Budapest Metro – Millennium Underground
At the time of its completion in 1885, Andrássy Avenue in Budapest was considered a masterpiece of urban planning, even to prohibited public transport in the streets to preserve its character. This brought the idea of building a railroad underneath it. The first metro line in continental Europe opened in 1896 and is still in use as M1 or the yellow line, part of the network of meters from Budapest. It has been renovated several times, adapting its operations to new technologies.
In 2002 the Millennium Metro was declared a World Heritage Site by UNESCO
On the occasion of the celebration of the 1000 anniversary of the arrival of the Magyars to Hungary would take place in 1896, officials in Budapest commissioned in 1894 to the German company Siemens and Halske AG to build what would be the first electrified line metro in continental Europe, following the example subway London pioneer in Europe, under the condition that was operational and finalized for the big event of 1986.
The order of construction arose from the need to transport the festival from the center of Pest at City Park, home of the main festivities for the celebration, why Andrássy Avenue and the Grand Boulevard was also built and which the new metro would become known by users as the Metro Millennium (Millennium underground)
The Millennium Metro became operational on May 2, 1896, one of its first passengers Emperor of Austria and King of Hungary Franz Joseph I, aboard a royal carriage specifically designed. Shortly after the innovative subway line was transporting crowds who flocked to the Great Jubilee events. Since then, this iconic stately transport Budapest serves as a remarkable monument moving the center of the city, the “yellow line” still carries an increasing number of passengers from all walks of public life through their stations elegantly preserved.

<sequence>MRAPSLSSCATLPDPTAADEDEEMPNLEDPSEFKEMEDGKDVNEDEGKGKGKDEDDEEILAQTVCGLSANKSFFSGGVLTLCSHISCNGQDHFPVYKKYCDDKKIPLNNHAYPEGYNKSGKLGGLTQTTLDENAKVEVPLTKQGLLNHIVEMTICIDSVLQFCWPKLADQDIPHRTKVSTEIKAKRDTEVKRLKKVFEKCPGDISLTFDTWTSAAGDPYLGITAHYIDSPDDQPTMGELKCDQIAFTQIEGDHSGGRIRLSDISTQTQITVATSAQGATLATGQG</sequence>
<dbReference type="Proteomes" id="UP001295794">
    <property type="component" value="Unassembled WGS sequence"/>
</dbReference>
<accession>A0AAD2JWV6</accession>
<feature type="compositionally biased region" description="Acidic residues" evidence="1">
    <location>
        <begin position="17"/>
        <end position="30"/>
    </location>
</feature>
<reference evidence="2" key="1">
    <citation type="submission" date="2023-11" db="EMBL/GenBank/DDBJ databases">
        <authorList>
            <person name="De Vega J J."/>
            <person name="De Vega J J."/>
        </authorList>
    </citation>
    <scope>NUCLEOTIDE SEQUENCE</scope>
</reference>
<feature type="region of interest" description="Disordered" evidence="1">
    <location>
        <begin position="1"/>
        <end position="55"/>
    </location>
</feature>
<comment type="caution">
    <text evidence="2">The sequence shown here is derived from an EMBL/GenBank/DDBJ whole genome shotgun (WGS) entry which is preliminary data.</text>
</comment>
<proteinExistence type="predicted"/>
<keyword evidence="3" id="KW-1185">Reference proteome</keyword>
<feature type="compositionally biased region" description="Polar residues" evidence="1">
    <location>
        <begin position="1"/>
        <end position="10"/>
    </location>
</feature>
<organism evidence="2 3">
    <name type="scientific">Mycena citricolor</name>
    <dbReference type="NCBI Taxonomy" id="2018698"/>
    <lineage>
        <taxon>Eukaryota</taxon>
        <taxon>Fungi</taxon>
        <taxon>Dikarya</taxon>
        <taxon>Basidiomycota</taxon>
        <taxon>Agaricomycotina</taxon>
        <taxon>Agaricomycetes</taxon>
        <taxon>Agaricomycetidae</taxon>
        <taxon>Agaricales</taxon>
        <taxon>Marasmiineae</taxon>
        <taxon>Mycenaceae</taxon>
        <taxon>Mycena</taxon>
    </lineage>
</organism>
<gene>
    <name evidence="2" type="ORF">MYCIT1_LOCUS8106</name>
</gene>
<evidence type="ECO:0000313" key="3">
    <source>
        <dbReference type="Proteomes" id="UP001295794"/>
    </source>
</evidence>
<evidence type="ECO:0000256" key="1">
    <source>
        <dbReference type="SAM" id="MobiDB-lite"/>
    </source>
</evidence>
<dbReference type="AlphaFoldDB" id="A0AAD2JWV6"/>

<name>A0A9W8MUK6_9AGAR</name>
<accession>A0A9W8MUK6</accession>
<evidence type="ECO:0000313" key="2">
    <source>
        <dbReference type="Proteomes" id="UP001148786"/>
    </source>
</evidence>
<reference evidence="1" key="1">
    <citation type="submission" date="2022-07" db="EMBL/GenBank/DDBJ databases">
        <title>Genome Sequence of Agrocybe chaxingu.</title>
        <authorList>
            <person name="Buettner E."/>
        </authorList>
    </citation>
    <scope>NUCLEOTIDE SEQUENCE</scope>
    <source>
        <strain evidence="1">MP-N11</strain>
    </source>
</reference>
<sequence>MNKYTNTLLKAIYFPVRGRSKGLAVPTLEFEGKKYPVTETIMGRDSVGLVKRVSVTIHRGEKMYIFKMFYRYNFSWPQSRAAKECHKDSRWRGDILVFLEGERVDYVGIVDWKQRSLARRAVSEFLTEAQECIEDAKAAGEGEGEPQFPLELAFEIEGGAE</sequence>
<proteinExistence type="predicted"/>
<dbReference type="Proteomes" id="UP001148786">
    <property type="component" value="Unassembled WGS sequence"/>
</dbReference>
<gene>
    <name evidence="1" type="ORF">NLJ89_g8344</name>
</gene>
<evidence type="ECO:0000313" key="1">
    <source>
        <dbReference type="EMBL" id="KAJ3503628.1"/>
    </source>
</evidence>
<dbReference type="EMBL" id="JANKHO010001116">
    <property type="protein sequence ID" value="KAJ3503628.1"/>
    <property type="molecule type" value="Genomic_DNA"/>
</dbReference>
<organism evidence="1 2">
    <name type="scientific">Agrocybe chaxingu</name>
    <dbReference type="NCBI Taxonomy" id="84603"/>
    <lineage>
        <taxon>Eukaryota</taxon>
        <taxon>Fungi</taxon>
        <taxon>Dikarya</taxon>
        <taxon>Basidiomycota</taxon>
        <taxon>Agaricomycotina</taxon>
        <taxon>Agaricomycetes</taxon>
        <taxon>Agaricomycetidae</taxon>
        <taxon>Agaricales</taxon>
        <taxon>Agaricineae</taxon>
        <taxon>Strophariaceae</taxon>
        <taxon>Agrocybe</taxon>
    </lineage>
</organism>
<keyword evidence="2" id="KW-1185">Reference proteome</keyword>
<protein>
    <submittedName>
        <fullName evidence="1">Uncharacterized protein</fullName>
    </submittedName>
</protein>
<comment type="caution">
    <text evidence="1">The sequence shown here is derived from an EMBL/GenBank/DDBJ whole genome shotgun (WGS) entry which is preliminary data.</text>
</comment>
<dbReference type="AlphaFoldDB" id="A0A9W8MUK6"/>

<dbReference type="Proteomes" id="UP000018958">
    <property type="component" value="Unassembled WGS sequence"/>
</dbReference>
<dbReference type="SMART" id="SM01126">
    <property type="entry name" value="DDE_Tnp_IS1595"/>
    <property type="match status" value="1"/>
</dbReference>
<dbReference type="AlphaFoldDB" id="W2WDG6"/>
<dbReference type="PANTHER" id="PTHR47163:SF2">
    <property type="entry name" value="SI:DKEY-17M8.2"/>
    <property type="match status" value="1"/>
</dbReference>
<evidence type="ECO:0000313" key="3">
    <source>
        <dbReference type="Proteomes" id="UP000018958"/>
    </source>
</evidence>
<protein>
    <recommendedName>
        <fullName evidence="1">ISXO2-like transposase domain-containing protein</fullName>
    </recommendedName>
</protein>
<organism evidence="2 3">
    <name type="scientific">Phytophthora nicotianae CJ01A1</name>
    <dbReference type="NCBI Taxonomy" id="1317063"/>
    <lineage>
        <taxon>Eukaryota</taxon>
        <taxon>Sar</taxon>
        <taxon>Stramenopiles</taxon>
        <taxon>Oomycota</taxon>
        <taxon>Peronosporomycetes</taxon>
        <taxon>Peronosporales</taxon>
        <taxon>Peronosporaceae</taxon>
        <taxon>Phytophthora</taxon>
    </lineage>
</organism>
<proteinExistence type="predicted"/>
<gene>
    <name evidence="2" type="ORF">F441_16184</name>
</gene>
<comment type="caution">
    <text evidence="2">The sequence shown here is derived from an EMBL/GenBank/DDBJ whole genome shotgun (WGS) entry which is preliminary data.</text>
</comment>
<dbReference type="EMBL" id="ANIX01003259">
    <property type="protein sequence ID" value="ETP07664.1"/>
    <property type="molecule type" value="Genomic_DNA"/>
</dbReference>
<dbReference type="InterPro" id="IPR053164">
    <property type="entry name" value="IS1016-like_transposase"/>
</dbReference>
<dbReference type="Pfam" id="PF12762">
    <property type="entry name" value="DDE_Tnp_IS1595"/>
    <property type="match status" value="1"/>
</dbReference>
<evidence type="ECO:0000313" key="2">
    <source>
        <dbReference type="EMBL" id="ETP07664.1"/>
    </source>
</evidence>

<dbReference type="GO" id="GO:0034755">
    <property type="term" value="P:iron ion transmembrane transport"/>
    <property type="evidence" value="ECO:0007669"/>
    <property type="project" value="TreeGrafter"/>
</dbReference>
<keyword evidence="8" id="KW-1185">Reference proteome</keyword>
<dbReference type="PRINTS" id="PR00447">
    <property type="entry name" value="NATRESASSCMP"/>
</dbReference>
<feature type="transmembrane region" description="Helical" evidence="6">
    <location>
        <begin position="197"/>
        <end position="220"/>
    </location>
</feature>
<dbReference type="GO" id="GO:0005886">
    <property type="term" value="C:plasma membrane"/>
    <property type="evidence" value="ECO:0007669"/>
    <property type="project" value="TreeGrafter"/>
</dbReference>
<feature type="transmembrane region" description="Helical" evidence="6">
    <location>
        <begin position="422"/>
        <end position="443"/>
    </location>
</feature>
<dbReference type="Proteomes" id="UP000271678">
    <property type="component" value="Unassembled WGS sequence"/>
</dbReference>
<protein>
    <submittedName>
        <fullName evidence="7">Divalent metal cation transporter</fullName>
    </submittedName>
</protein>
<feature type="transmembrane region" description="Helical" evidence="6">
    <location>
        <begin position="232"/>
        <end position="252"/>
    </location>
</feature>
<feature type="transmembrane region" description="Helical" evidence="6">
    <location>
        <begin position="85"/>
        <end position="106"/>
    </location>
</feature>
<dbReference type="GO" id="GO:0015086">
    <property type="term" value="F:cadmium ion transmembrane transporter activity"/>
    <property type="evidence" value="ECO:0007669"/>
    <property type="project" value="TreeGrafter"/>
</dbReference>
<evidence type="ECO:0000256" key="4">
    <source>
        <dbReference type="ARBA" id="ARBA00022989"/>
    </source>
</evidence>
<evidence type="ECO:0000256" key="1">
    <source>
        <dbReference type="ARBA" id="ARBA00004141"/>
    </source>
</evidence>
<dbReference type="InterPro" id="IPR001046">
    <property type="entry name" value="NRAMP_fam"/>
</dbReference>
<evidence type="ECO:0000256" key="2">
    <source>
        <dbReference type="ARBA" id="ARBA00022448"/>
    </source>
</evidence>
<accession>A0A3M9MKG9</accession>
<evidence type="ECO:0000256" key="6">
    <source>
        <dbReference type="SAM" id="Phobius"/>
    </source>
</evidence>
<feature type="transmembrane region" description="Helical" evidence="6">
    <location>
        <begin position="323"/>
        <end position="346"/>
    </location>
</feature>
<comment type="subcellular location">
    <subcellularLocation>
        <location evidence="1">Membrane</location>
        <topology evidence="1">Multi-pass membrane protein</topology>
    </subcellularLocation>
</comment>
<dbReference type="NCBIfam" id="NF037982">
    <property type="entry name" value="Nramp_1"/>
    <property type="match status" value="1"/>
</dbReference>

The M1 Line, Yellow Line or Metro Millennium today still in use and extends between Vörösmarty tér, called Plaza Gizella at that time, in center of the capital of Budapest, Hungary, and Mexikói út connecting the center with Budapest City Park, along Andrassy Avenue.
Current stops are:
– Vörösmarty Square (Vörösmarty tér)
– Ferenc Deak (Deak)
– Bajcsy-Zsilinszky (Bajcsy-Zsilinszky UT)
– Vörösmarty (Vörösmarty utca)
– Kodály Circus (Kodály Körönd)
– Bajza (Bajza utca)
– Heroes’ Square (Hosok tere)
– Széchenyi (Széchenyi fürdő)
– Mexikói (Mexikói UT)
At the time it opened the first subway line roamed Budapest 3.7km, 3.2km of which were underground, along the Waitzner Boulevard and Andrássy Avenue in northeast-southwest direction from Gizella Square today Vörösmarty square, the exhibition center in City Park, with a frequency of 2 minutes capacity to transport 35,000 people per day. At that time there were 11 stations, nine underground and 2 at street level.
The main purpose of what was called then the electrical Metro Franz-Josef was to provide a safe and fast transportation for many visitors who were expected to attend the fair.